Magazine of Socialist Action in Australia

Unionism corrupted by Laborism

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Editorial comment from the July 2015 edition of The Socialist

In recent weeks a number of dodgy deals have been exposed between employers and the Labor aligned Australian Workers Union (AWU). Labor Party leader Bill Shorten was the national secretary of the AWU before entering parliament in 2007, hence he has been embroiled in the scandal.

The deals involve a series of extraordinary payments to the union. In almost every case employers that made payments to the union were allowed to sign enterprise agreements that undermined workers wages and conditions.

The Age estimates that the combined total of the payments to the AWU exceeds $1 million and in some cases the deals led to employers increasing their profits by hundreds of millions of dollars. Similar types of deals have also been done by other Labor aligned unions such as the Shop, Distributive and Allied Employees Association (SDA).

It is this sort of unscrupulous behaviour that has led to most people having a poor opinion of trade unions. While Bill Shorten undeniably played a rotten role while leading the AWU, the vast bulk of today’s union officialdom similarly put the narrow interests of the Labor Party ahead of the interests of the working class.

Trade unionism is supposed to be about workers wrestling a bigger share of the wealth away from the employers but the current leaders have largely ditched that basic premise in favour of using the unions as electoral appendages of the Labor Party.

With very few exceptions, the current batch of union leaders will go down in history as the most ineffectual this country has ever seen. They have overseen the lowest strike figures on record while a huge transfer of wealth from wages to profits has taken place. Correspondingly workers have deserted the unions in droves as they are seen as useless.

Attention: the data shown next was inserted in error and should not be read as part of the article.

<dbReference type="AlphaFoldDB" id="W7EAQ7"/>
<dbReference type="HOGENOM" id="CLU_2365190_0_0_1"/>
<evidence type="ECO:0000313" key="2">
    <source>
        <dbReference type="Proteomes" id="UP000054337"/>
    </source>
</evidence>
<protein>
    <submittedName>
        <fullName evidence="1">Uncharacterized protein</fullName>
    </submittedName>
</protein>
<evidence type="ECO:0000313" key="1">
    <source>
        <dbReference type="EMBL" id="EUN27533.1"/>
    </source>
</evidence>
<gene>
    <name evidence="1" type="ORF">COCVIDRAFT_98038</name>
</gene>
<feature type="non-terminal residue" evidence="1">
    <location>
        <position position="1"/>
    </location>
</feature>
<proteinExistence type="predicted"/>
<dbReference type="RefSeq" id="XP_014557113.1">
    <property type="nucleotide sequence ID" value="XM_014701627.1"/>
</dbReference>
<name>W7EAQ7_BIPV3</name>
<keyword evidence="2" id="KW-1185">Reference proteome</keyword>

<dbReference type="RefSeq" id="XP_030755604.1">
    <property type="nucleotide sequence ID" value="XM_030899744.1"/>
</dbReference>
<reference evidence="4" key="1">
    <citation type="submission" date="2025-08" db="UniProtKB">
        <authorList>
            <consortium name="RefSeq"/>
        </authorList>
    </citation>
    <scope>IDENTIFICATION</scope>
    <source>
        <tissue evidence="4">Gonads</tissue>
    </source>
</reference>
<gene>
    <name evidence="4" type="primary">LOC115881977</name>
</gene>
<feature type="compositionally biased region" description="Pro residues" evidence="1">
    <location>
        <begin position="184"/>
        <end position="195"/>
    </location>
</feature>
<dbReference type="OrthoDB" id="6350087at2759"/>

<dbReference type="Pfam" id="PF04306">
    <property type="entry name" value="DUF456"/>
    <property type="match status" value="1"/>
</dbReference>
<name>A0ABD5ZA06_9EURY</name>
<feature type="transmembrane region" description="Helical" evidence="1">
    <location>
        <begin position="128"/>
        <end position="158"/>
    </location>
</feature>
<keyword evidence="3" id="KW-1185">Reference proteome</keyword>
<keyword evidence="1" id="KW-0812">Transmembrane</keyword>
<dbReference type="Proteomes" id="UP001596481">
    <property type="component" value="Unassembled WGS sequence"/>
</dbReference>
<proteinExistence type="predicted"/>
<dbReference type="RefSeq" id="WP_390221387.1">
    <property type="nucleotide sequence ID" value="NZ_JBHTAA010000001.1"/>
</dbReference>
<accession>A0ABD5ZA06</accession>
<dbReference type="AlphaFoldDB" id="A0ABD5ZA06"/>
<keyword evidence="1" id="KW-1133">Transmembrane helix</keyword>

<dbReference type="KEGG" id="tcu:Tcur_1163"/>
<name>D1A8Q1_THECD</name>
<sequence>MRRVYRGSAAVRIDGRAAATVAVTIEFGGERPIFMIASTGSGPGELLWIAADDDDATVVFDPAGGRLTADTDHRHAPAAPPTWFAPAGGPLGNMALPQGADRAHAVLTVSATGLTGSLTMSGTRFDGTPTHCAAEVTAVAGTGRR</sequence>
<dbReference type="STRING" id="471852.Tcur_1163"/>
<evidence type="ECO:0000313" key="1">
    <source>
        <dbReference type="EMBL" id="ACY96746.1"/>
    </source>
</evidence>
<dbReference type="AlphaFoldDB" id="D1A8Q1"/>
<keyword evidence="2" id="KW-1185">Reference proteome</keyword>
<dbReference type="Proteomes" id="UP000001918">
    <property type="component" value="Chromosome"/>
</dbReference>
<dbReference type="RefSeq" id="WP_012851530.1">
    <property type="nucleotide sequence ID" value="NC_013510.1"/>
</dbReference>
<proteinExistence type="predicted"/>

Trade unionism has been corrupted by the politics of the Labor Party. The modern Labor Party is an open party of big business. It has fully embraced anti-worker policies like privatisation, free trade and workplace deregulation. The party’s influence has set the cause of trade unionism back decades.

Workers need to ditch Labor and build a new political force that genuinely represents their interests. A new workers party that stood against big business domination of society, and for sharing the wealth created more equally, would have the potential to make a huge impact.

The development of a new workers party would have a positive impact on the trade union movement. A new party that stood for a better deal for ordinary people would take those ideas into the unions and imbue them with a new fighting and democratic spirit.

Far from doing dodgy deals with employers that allow them to increase profits at our expense a new workers party would campaign for the unions to fight against job losses, budget cuts and attacks on wages and conditions. It would push to reverse the trend towards wealth inequality. With this type of approach the unions would once again be seen as relevant to millions of people.

Labor has done more than enough damage. It is high time that a political alternative to the Labor Party was built. The future of the trade union movement depends on it.


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